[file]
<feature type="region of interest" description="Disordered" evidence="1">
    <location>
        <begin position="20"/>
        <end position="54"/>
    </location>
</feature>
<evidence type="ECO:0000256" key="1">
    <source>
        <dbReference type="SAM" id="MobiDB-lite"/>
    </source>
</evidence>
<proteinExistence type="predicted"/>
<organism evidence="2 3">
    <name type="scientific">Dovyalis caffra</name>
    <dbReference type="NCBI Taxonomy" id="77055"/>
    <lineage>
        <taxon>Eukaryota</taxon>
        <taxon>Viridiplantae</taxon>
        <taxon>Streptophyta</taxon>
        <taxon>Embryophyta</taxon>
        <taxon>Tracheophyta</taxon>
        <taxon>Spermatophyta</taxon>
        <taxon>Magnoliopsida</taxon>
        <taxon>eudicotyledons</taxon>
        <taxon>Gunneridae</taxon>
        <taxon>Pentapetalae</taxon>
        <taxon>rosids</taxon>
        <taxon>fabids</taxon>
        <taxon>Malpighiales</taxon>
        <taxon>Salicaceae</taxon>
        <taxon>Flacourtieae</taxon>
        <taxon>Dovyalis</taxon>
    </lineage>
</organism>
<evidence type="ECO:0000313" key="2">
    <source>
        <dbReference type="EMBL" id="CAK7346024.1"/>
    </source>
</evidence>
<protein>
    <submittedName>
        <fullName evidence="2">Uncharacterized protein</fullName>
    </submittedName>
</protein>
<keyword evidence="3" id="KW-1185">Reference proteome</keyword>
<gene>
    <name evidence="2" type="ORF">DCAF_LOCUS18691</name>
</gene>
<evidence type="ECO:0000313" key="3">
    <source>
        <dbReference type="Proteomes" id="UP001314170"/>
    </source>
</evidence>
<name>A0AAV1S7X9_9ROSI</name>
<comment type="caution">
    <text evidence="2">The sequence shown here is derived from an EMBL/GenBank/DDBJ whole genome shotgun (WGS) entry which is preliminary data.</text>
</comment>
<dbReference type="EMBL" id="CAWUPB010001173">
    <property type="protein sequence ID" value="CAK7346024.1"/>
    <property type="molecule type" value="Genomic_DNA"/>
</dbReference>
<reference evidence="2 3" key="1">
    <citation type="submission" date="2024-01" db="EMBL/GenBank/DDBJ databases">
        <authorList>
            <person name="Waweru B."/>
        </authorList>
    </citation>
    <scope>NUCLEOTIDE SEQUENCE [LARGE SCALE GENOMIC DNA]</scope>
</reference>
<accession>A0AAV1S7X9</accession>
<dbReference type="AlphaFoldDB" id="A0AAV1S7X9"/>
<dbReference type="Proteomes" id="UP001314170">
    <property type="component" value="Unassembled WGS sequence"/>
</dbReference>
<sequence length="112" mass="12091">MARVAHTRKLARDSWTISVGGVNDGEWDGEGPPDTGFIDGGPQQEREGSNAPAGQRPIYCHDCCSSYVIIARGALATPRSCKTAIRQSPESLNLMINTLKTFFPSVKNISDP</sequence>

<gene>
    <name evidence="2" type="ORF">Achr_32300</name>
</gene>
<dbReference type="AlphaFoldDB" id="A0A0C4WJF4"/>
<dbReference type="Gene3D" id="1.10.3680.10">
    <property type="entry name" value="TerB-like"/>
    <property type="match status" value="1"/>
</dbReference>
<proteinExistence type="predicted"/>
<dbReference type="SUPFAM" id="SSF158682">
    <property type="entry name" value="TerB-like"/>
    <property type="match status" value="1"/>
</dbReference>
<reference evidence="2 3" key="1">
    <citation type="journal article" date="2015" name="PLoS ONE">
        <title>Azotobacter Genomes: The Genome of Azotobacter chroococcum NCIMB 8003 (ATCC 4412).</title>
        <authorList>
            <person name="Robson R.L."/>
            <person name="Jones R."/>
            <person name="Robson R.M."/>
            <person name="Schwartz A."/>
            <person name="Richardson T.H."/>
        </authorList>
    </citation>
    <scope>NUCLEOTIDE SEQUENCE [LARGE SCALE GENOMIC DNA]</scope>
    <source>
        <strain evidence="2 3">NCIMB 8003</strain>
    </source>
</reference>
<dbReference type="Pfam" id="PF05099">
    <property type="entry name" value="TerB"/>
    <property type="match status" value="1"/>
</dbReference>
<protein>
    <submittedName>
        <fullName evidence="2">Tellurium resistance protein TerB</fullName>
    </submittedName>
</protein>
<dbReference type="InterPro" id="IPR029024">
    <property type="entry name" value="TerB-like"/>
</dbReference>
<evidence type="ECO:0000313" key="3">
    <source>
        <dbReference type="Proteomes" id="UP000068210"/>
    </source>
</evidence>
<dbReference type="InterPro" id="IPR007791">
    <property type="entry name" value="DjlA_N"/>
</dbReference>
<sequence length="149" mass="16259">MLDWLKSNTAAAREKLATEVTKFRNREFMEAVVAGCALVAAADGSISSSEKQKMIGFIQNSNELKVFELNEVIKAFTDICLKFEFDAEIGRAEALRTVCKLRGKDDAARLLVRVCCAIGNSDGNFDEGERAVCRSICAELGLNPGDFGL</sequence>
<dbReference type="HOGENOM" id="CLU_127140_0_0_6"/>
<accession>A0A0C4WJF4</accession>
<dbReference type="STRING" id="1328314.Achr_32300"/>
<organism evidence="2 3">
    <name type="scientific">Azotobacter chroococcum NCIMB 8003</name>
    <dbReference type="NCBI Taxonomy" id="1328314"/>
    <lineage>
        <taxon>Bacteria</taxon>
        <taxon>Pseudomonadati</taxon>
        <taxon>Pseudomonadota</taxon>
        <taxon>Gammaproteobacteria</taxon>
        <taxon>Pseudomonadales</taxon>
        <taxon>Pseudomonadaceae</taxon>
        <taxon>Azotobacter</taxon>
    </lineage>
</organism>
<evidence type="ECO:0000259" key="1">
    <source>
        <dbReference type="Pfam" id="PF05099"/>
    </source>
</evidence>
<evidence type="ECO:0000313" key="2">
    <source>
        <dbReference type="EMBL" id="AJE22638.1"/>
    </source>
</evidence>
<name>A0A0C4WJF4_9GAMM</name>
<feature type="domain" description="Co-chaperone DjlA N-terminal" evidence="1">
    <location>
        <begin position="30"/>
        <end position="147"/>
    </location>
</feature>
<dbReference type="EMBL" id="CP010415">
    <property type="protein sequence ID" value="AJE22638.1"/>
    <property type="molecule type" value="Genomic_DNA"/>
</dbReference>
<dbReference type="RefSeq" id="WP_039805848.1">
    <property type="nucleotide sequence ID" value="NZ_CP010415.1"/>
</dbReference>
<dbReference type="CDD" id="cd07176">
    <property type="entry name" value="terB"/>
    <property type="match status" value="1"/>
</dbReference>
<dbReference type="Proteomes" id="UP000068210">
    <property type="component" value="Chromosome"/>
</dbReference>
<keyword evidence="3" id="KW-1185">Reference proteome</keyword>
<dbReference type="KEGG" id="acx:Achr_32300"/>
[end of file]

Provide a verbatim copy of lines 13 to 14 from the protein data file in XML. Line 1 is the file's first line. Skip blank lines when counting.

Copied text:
<organism evidence="2 3">
    <name type="scientific">Dovyalis caffra</name>